The file system delays between the host and the container aren’t perceived by humans. However, certain workloads could require increased consistency. I personally default to delegated, as generally our bind-mounted volumes contain source code. Data is only changing when I hit save, and it’s already been replicated via delegated by the time I’ve got a chance to react.
Some other processes, such as our shared composer and yarn cache could benefit from Docker’s cached option — programs are persisting data, so in this case it might be more important that writes are perfectly replicated to the host.
See an example of a docker-compose.yml configuration below:
volumes: - ../:/var/www:delegated - ./local.app.php.ini:/usr/local/etc/php/php.ini:delegated - ~/.composer/docker-cache/:/root/.composer:cached
Docker doesn’t do this by default. It has a good reason, which states that a system that was not consistent by default would behave in ways that were unpredictable and surprising. Full, perfect consistency is sometimes essential.
Further reading: https://docs.docker.com/docker-for-mac/osxfs-caching/
2. Using shared caches
Most of our projects are using Composer for PHP, and Yarn for frontend builds. Every time we start a Docker container, it’s a fresh instance of itself. HTTP requests and downloading payloads over the web adds a lot of latency, and it brings the initial builds of projects to a snail’s pace — Composer and Yarn would have to re-download all it’s packages each time.
Another great optimisation is to bind-mount a ‘docker cache’ volume into the container, and use this across similar projects. Docker would then pull Composer packages from an internal cache instead of the web.
See an example of bind-mounting a docker cache into the container, we do this in the docker compose configuration:
app: image: php:7.3-fpm volumes: - ../:/var/www:delegated - ~/.composer/docker-cache/:/root/.composer:cached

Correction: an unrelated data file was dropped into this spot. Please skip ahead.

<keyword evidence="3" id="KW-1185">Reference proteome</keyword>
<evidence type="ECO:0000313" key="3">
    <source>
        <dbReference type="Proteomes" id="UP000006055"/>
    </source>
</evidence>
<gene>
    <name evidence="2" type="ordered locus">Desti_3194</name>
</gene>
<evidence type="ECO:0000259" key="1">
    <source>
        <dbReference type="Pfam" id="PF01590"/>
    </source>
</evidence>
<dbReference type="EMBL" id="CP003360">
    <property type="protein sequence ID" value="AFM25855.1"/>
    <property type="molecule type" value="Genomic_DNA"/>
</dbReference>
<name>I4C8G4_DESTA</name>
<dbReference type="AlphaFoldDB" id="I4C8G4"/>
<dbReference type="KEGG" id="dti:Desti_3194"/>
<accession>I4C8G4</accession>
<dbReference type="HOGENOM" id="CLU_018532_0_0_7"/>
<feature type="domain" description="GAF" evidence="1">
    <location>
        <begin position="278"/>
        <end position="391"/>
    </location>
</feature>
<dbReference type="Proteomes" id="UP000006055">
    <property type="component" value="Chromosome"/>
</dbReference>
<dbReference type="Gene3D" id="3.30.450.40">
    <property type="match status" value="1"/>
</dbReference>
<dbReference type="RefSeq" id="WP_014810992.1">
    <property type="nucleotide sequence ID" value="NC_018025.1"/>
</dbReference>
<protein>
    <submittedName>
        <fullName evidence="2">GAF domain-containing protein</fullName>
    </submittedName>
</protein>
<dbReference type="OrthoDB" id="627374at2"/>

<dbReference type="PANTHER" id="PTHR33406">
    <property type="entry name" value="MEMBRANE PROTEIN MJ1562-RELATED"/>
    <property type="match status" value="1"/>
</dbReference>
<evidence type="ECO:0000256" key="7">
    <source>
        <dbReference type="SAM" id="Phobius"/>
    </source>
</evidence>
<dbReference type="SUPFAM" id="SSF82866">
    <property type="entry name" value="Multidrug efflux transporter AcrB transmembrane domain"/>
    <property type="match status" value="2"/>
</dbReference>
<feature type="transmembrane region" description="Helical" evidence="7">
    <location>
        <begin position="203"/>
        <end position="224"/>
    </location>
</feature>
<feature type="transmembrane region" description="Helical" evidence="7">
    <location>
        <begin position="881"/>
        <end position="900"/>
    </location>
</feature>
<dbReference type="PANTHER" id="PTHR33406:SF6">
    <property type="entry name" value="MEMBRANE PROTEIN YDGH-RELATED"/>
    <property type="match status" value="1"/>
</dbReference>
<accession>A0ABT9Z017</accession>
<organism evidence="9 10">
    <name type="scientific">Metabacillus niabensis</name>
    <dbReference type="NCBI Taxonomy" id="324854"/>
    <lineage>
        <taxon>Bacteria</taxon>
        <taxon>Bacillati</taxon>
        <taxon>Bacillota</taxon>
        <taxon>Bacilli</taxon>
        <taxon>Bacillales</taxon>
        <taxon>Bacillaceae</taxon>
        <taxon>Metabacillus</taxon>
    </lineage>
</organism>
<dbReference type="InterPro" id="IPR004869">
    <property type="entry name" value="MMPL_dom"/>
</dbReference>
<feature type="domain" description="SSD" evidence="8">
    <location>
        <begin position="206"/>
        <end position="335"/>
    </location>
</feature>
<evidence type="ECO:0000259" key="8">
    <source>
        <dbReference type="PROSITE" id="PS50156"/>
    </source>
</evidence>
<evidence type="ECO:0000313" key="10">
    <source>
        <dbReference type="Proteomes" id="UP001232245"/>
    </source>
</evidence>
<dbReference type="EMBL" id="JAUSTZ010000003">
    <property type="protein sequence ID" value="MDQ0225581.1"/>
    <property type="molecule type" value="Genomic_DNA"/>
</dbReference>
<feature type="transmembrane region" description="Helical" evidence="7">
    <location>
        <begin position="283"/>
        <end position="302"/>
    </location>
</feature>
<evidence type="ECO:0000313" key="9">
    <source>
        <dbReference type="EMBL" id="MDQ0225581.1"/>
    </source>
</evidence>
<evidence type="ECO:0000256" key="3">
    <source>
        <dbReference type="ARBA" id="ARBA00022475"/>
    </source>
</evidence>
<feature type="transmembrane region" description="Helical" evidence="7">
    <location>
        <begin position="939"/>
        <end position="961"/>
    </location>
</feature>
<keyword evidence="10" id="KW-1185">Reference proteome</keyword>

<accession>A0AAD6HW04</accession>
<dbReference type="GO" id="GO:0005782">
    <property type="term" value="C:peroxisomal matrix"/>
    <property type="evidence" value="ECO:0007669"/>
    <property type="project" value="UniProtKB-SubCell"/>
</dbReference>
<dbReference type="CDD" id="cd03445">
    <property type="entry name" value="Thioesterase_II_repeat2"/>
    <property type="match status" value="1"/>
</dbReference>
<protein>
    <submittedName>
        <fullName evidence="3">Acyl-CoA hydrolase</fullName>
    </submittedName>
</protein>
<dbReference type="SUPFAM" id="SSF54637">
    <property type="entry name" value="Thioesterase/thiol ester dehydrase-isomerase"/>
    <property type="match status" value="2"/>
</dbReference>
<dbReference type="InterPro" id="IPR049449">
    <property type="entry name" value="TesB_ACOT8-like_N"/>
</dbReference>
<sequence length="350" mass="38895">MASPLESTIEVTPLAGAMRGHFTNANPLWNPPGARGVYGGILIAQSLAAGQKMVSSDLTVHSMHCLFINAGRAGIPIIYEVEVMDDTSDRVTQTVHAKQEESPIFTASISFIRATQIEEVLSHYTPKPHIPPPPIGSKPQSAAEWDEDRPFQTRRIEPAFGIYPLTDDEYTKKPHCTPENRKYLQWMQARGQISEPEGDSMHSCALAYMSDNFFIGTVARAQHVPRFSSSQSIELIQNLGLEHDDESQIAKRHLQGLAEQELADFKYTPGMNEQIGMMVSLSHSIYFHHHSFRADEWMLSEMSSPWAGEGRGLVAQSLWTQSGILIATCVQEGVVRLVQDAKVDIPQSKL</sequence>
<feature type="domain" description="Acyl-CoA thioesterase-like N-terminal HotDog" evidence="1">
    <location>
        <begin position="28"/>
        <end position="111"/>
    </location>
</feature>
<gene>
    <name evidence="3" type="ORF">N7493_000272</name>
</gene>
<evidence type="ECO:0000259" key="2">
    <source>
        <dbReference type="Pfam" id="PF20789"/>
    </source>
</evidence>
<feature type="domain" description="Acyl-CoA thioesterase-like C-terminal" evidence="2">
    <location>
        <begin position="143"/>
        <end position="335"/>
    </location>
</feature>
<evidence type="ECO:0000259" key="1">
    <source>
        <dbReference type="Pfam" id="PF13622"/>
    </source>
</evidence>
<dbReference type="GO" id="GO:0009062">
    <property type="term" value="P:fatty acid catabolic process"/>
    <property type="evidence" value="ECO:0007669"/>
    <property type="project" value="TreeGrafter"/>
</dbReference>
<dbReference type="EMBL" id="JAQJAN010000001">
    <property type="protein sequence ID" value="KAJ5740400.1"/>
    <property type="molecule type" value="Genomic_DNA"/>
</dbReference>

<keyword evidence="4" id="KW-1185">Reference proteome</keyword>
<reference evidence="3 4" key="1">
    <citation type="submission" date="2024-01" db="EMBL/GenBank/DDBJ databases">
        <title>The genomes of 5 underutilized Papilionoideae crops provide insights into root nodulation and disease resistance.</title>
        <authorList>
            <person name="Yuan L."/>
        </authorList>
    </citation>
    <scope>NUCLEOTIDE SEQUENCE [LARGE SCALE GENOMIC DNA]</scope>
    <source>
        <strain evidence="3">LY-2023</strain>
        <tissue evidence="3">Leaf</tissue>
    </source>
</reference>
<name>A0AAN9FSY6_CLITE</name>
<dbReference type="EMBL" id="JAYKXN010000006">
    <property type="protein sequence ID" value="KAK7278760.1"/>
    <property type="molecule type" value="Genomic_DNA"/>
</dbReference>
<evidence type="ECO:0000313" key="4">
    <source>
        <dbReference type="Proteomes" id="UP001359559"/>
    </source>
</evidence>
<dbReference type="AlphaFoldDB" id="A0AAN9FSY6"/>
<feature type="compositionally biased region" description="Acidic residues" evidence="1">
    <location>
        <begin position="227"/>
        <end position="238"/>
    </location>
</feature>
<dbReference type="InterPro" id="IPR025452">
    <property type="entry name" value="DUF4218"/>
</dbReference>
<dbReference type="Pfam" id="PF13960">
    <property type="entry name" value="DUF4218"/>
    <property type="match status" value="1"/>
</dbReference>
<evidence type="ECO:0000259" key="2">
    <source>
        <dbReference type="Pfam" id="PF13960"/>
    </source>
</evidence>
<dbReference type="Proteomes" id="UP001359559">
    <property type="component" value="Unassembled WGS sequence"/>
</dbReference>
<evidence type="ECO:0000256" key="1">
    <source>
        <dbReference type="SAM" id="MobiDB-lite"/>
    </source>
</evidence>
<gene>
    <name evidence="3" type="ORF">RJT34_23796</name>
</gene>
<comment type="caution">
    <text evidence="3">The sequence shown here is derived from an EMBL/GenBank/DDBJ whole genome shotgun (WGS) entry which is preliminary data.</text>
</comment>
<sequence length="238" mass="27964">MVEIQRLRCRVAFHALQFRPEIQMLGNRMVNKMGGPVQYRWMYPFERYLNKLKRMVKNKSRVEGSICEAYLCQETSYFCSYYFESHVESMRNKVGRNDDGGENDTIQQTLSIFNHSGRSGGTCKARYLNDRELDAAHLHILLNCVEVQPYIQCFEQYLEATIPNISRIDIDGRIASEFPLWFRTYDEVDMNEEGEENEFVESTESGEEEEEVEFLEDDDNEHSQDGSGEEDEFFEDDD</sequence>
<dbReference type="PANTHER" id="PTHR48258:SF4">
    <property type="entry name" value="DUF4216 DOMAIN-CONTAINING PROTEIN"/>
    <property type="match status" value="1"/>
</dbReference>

3. Increasing system resources
If you’re using a Mac, chances are, you have a decent amount of RAM available to you. Docker uses 2GB of RAM by default. Quite a simple performance tweak would be to increase the RAM limit available to Docker. It won’t hurt anything to give Docker Desktop an extra 2GB of RAM, which will greatly improve those memory intensive operations.
You can also tweak the amount of CPUs available; particularly during times of increased i/o load, i.e running yarn install. Docker will be synchronising a lot of file system events, and actions between host and container. This is particularly CPU intensive. By default, Docker Desktop for Mac is set to use half the number of processors available on the host machine. Increasing this limit could be considered to alleviate I/O load.
4. Further considerations
This post isn’t exhaustive, as I’m sure there are other optimisations that can be made based on the context of each kind of setup. In our use cases though, we’ve found these tweaks can greatly improve performance.
Some final things to consider are:
Docker are always working on improving the performance of Docker for Mac, so it’s a good idea to keep your Docker app up to date in order to benefit from these performance optimisations. Most of the performance of file system I/O can be improved within Hypervisor/VM layers. Reducing the I/O latency requires shortening the data path from a Linux system call to MacOS and back again. Each component in the data path requires tuning, and in some cases, requires a significant amount of development effort from the Docker team.